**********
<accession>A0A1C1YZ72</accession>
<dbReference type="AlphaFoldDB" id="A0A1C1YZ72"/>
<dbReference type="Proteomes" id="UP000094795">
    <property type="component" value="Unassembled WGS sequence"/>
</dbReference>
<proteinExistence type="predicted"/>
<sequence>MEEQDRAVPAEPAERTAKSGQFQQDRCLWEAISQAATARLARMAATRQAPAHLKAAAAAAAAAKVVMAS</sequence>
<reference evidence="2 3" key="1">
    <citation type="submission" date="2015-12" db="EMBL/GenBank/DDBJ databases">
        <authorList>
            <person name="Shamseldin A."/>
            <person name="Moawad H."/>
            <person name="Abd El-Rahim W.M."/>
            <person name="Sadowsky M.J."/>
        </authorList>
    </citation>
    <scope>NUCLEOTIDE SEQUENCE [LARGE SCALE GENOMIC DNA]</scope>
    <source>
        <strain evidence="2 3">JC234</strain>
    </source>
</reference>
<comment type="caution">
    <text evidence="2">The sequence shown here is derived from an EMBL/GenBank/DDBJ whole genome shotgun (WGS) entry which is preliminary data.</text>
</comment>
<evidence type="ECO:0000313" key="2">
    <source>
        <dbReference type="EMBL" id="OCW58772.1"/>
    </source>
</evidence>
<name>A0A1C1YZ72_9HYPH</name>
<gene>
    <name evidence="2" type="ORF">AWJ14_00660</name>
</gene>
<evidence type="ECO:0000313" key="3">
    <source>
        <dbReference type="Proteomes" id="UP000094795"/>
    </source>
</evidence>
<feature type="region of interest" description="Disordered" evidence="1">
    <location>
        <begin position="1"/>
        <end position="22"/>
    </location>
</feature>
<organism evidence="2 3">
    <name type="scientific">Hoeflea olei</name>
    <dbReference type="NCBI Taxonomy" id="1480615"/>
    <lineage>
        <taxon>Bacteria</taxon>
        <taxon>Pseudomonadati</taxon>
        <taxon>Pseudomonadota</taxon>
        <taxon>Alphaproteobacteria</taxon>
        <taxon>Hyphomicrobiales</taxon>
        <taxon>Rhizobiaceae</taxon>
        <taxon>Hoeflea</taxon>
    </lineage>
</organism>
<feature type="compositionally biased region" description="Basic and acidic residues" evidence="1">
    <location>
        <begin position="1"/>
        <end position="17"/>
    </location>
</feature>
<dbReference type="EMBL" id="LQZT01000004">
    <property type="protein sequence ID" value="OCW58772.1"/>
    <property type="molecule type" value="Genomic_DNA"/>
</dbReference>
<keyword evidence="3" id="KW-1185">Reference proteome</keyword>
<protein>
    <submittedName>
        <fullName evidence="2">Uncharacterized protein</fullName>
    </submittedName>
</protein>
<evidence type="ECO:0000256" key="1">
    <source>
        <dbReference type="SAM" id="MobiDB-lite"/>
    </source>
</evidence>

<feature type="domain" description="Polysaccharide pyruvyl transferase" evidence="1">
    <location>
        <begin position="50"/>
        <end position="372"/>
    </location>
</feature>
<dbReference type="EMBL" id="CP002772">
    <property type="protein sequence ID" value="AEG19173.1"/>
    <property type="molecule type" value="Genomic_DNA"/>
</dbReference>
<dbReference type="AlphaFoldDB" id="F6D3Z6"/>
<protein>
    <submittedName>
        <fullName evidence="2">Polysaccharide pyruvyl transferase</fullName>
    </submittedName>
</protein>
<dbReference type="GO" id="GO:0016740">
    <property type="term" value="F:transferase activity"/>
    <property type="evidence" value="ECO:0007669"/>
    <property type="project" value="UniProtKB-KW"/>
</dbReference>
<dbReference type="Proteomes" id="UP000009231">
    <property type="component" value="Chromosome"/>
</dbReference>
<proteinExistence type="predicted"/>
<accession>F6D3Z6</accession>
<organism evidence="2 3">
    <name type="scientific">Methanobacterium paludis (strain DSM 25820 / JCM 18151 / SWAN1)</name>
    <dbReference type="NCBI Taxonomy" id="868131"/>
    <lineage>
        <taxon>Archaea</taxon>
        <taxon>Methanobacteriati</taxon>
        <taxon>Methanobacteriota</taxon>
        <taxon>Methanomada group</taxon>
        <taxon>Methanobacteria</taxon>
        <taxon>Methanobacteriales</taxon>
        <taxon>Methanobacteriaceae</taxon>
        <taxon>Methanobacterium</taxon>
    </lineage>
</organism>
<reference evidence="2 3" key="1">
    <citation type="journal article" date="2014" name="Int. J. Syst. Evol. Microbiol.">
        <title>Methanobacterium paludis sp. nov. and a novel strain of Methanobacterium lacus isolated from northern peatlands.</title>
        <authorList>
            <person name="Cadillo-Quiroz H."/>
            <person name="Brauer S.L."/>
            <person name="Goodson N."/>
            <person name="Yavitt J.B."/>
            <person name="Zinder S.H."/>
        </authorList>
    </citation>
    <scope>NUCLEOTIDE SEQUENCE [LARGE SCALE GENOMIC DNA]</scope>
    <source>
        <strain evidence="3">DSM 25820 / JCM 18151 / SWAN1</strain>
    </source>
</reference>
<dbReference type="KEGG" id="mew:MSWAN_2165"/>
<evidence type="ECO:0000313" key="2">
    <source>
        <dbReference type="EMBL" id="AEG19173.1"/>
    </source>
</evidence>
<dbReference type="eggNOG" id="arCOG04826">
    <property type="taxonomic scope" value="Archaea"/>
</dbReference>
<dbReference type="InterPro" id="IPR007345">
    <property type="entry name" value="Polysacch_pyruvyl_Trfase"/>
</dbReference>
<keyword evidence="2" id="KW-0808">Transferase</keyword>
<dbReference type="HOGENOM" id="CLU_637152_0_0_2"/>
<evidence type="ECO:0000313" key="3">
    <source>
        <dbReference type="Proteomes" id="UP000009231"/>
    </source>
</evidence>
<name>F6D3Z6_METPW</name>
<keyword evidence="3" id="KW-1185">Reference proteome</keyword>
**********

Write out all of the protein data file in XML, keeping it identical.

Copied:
<accession>A0A1C1YZ72</accession>
<dbReference type="AlphaFoldDB" id="A0A1C1YZ72"/>
<dbReference type="Proteomes" id="UP000094795">
    <property type="component" value="Unassembled WGS sequence"/>
</dbReference>
<proteinExistence type="predicted"/>
<sequence>MEEQDRAVPAEPAERTAKSGQFQQDRCLWEAISQAATARLARMAATRQAPAHLKAAAAAAAAAKVVMAS</sequence>
<reference evidence="2 3" key="1">
    <citation type="submission" date="2015-12" db="EMBL/GenBank/DDBJ databases">
        <authorList>
            <person name="Shamseldin A."/>
            <person name="Moawad H."/>
            <person name="Abd El-Rahim W.M."/>
            <person name="Sadowsky M.J."/>
        </authorList>
    </citation>
    <scope>NUCLEOTIDE SEQUENCE [LARGE SCALE GENOMIC DNA]</scope>
    <source>
        <strain evidence="2 3">JC234</strain>
    </source>
</reference>
<comment type="caution">
    <text evidence="2">The sequence shown here is derived from an EMBL/GenBank/DDBJ whole genome shotgun (WGS) entry which is preliminary data.</text>
</comment>
<evidence type="ECO:0000313" key="2">
    <source>
        <dbReference type="EMBL" id="OCW58772.1"/>
    </source>
</evidence>
<name>A0A1C1YZ72_9HYPH</name>
<gene>
    <name evidence="2" type="ORF">AWJ14_00660</name>
</gene>
<evidence type="ECO:0000313" key="3">
    <source>
        <dbReference type="Proteomes" id="UP000094795"/>
    </source>
</evidence>
<feature type="region of interest" description="Disordered" evidence="1">
    <location>
        <begin position="1"/>
        <end position="22"/>
    </location>
</feature>
<organism evidence="2 3">
    <name type="scientific">Hoeflea olei</name>
    <dbReference type="NCBI Taxonomy" id="1480615"/>
    <lineage>
        <taxon>Bacteria</taxon>
        <taxon>Pseudomonadati</taxon>
        <taxon>Pseudomonadota</taxon>
        <taxon>Alphaproteobacteria</taxon>
        <taxon>Hyphomicrobiales</taxon>
        <taxon>Rhizobiaceae</taxon>
        <taxon>Hoeflea</taxon>
    </lineage>
</organism>
<feature type="compositionally biased region" description="Basic and acidic residues" evidence="1">
    <location>
        <begin position="1"/>
        <end position="17"/>
    </location>
</feature>
<dbReference type="EMBL" id="LQZT01000004">
    <property type="protein sequence ID" value="OCW58772.1"/>
    <property type="molecule type" value="Genomic_DNA"/>
</dbReference>
<keyword evidence="3" id="KW-1185">Reference proteome</keyword>
<protein>
    <submittedName>
        <fullName evidence="2">Uncharacterized protein</fullName>
    </submittedName>
</protein>
<evidence type="ECO:0000256" key="1">
    <source>
        <dbReference type="SAM" id="MobiDB-lite"/>
    </source>
</evidence>

<feature type="domain" description="Polysaccharide pyruvyl transferase" evidence="1">
    <location>
        <begin position="50"/>
        <end position="372"/>
    </location>
</feature>
<dbReference type="EMBL" id="CP002772">
    <property type="protein sequence ID" value="AEG19173.1"/>
    <property type="molecule type" value="Genomic_DNA"/>
</dbReference>
<dbReference type="AlphaFoldDB" id="F6D3Z6"/>
<protein>
    <submittedName>
        <fullName evidence="2">Polysaccharide pyruvyl transferase</fullName>
    </submittedName>
</protein>
<dbReference type="GO" id="GO:0016740">
    <property type="term" value="F:transferase activity"/>
    <property type="evidence" value="ECO:0007669"/>
    <property type="project" value="UniProtKB-KW"/>
</dbReference>
<dbReference type="Proteomes" id="UP000009231">
    <property type="component" value="Chromosome"/>
</dbReference>
<proteinExistence type="predicted"/>
<accession>F6D3Z6</accession>
<organism evidence="2 3">
    <name type="scientific">Methanobacterium paludis (strain DSM 25820 / JCM 18151 / SWAN1)</name>
    <dbReference type="NCBI Taxonomy" id="868131"/>
    <lineage>
        <taxon>Archaea</taxon>
        <taxon>Methanobacteriati</taxon>
        <taxon>Methanobacteriota</taxon>
        <taxon>Methanomada group</taxon>
        <taxon>Methanobacteria</taxon>
        <taxon>Methanobacteriales</taxon>
        <taxon>Methanobacteriaceae</taxon>
        <taxon>Methanobacterium</taxon>
    </lineage>
</organism>
<reference evidence="2 3" key="1">
    <citation type="journal article" date="2014" name="Int. J. Syst. Evol. Microbiol.">
        <title>Methanobacterium paludis sp. nov. and a novel strain of Methanobacterium lacus isolated from northern peatlands.</title>
        <authorList>
            <person name="Cadillo-Quiroz H."/>
            <person name="Brauer S.L."/>
            <person name="Goodson N."/>
            <person name="Yavitt J.B."/>
            <person name="Zinder S.H."/>
        </authorList>
    </citation>
    <scope>NUCLEOTIDE SEQUENCE [LARGE SCALE GENOMIC DNA]</scope>
    <source>
        <strain evidence="3">DSM 25820 / JCM 18151 / SWAN1</strain>
    </source>
</reference>
<dbReference type="KEGG" id="mew:MSWAN_2165"/>
<evidence type="ECO:0000313" key="2">
    <source>
        <dbReference type="EMBL" id="AEG19173.1"/>
    </source>
</evidence>
<dbReference type="eggNOG" id="arCOG04826">
    <property type="taxonomic scope" value="Archaea"/>
</dbReference>
<dbReference type="InterPro" id="IPR007345">
    <property type="entry name" value="Polysacch_pyruvyl_Trfase"/>
</dbReference>
<keyword evidence="2" id="KW-0808">Transferase</keyword>
<dbReference type="HOGENOM" id="CLU_637152_0_0_2"/>
<evidence type="ECO:0000313" key="3">
    <source>
        <dbReference type="Proteomes" id="UP000009231"/>
    </source>
</evidence>
<name>F6D3Z6_METPW</name>
<keyword evidence="3" id="KW-1185">Reference proteome</keyword>